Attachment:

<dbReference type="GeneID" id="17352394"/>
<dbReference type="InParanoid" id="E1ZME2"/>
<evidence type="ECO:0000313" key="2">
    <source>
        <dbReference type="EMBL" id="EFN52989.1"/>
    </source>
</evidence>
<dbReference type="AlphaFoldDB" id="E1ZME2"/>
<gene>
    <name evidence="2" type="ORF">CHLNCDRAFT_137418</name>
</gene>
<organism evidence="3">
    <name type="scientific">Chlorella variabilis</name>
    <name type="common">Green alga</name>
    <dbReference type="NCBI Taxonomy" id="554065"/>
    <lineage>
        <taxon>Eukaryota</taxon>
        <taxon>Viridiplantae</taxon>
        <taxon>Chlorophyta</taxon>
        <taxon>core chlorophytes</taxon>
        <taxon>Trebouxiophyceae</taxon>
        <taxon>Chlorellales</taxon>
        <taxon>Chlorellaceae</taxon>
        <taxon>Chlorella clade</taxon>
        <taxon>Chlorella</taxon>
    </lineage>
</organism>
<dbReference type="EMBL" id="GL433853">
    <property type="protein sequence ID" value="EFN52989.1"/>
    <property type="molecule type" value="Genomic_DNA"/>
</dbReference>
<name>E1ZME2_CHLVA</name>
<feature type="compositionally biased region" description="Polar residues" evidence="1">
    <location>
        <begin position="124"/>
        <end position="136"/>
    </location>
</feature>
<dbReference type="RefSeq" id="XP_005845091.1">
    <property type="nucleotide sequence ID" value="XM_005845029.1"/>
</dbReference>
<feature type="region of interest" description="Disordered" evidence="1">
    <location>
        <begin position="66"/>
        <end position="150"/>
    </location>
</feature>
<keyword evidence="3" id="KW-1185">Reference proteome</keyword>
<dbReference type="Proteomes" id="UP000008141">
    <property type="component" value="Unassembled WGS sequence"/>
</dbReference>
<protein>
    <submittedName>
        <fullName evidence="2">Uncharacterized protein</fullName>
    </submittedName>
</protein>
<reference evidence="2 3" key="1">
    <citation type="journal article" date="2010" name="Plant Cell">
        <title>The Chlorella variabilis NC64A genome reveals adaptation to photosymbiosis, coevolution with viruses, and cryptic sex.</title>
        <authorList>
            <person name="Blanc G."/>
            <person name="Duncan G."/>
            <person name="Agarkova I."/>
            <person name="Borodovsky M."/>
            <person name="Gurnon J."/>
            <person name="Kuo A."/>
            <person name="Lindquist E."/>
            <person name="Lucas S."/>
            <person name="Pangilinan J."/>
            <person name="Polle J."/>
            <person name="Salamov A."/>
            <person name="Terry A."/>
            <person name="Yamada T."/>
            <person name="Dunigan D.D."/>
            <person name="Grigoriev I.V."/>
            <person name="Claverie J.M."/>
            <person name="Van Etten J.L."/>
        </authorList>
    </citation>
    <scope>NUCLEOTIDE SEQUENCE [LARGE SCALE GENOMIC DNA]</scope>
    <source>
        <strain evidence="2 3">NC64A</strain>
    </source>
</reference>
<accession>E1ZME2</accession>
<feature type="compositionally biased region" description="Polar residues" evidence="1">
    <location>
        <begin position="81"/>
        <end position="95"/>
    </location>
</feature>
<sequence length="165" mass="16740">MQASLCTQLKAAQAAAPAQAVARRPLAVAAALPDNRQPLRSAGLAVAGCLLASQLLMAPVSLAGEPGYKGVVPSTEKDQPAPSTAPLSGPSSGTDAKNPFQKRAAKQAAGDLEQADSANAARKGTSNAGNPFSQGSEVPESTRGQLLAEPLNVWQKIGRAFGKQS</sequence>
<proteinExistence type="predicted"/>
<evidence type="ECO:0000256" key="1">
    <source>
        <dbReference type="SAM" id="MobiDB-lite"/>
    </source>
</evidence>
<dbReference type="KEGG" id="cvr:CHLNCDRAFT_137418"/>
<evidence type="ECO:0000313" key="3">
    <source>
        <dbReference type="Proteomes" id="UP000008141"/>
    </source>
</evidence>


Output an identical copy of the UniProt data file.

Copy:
<dbReference type="GeneID" id="17352394"/>
<dbReference type="InParanoid" id="E1ZME2"/>
<evidence type="ECO:0000313" key="2">
    <source>
        <dbReference type="EMBL" id="EFN52989.1"/>
    </source>
</evidence>
<dbReference type="AlphaFoldDB" id="E1ZME2"/>
<gene>
    <name evidence="2" type="ORF">CHLNCDRAFT_137418</name>
</gene>
<organism evidence="3">
    <name type="scientific">Chlorella variabilis</name>
    <name type="common">Green alga</name>
    <dbReference type="NCBI Taxonomy" id="554065"/>
    <lineage>
        <taxon>Eukaryota</taxon>
        <taxon>Viridiplantae</taxon>
        <taxon>Chlorophyta</taxon>
        <taxon>core chlorophytes</taxon>
        <taxon>Trebouxiophyceae</taxon>
        <taxon>Chlorellales</taxon>
        <taxon>Chlorellaceae</taxon>
        <taxon>Chlorella clade</taxon>
        <taxon>Chlorella</taxon>
    </lineage>
</organism>
<dbReference type="EMBL" id="GL433853">
    <property type="protein sequence ID" value="EFN52989.1"/>
    <property type="molecule type" value="Genomic_DNA"/>
</dbReference>
<name>E1ZME2_CHLVA</name>
<feature type="compositionally biased region" description="Polar residues" evidence="1">
    <location>
        <begin position="124"/>
        <end position="136"/>
    </location>
</feature>
<dbReference type="RefSeq" id="XP_005845091.1">
    <property type="nucleotide sequence ID" value="XM_005845029.1"/>
</dbReference>
<feature type="region of interest" description="Disordered" evidence="1">
    <location>
        <begin position="66"/>
        <end position="150"/>
    </location>
</feature>
<keyword evidence="3" id="KW-1185">Reference proteome</keyword>
<dbReference type="Proteomes" id="UP000008141">
    <property type="component" value="Unassembled WGS sequence"/>
</dbReference>
<protein>
    <submittedName>
        <fullName evidence="2">Uncharacterized protein</fullName>
    </submittedName>
</protein>
<reference evidence="2 3" key="1">
    <citation type="journal article" date="2010" name="Plant Cell">
        <title>The Chlorella variabilis NC64A genome reveals adaptation to photosymbiosis, coevolution with viruses, and cryptic sex.</title>
        <authorList>
            <person name="Blanc G."/>
            <person name="Duncan G."/>
            <person name="Agarkova I."/>
            <person name="Borodovsky M."/>
            <person name="Gurnon J."/>
            <person name="Kuo A."/>
            <person name="Lindquist E."/>
            <person name="Lucas S."/>
            <person name="Pangilinan J."/>
            <person name="Polle J."/>
            <person name="Salamov A."/>
            <person name="Terry A."/>
            <person name="Yamada T."/>
            <person name="Dunigan D.D."/>
            <person name="Grigoriev I.V."/>
            <person name="Claverie J.M."/>
            <person name="Van Etten J.L."/>
        </authorList>
    </citation>
    <scope>NUCLEOTIDE SEQUENCE [LARGE SCALE GENOMIC DNA]</scope>
    <source>
        <strain evidence="2 3">NC64A</strain>
    </source>
</reference>
<accession>E1ZME2</accession>
<feature type="compositionally biased region" description="Polar residues" evidence="1">
    <location>
        <begin position="81"/>
        <end position="95"/>
    </location>
</feature>
<sequence length="165" mass="16740">MQASLCTQLKAAQAAAPAQAVARRPLAVAAALPDNRQPLRSAGLAVAGCLLASQLLMAPVSLAGEPGYKGVVPSTEKDQPAPSTAPLSGPSSGTDAKNPFQKRAAKQAAGDLEQADSANAARKGTSNAGNPFSQGSEVPESTRGQLLAEPLNVWQKIGRAFGKQS</sequence>
<proteinExistence type="predicted"/>
<evidence type="ECO:0000256" key="1">
    <source>
        <dbReference type="SAM" id="MobiDB-lite"/>
    </source>
</evidence>
<dbReference type="KEGG" id="cvr:CHLNCDRAFT_137418"/>
<evidence type="ECO:0000313" key="3">
    <source>
        <dbReference type="Proteomes" id="UP000008141"/>
    </source>
</evidence>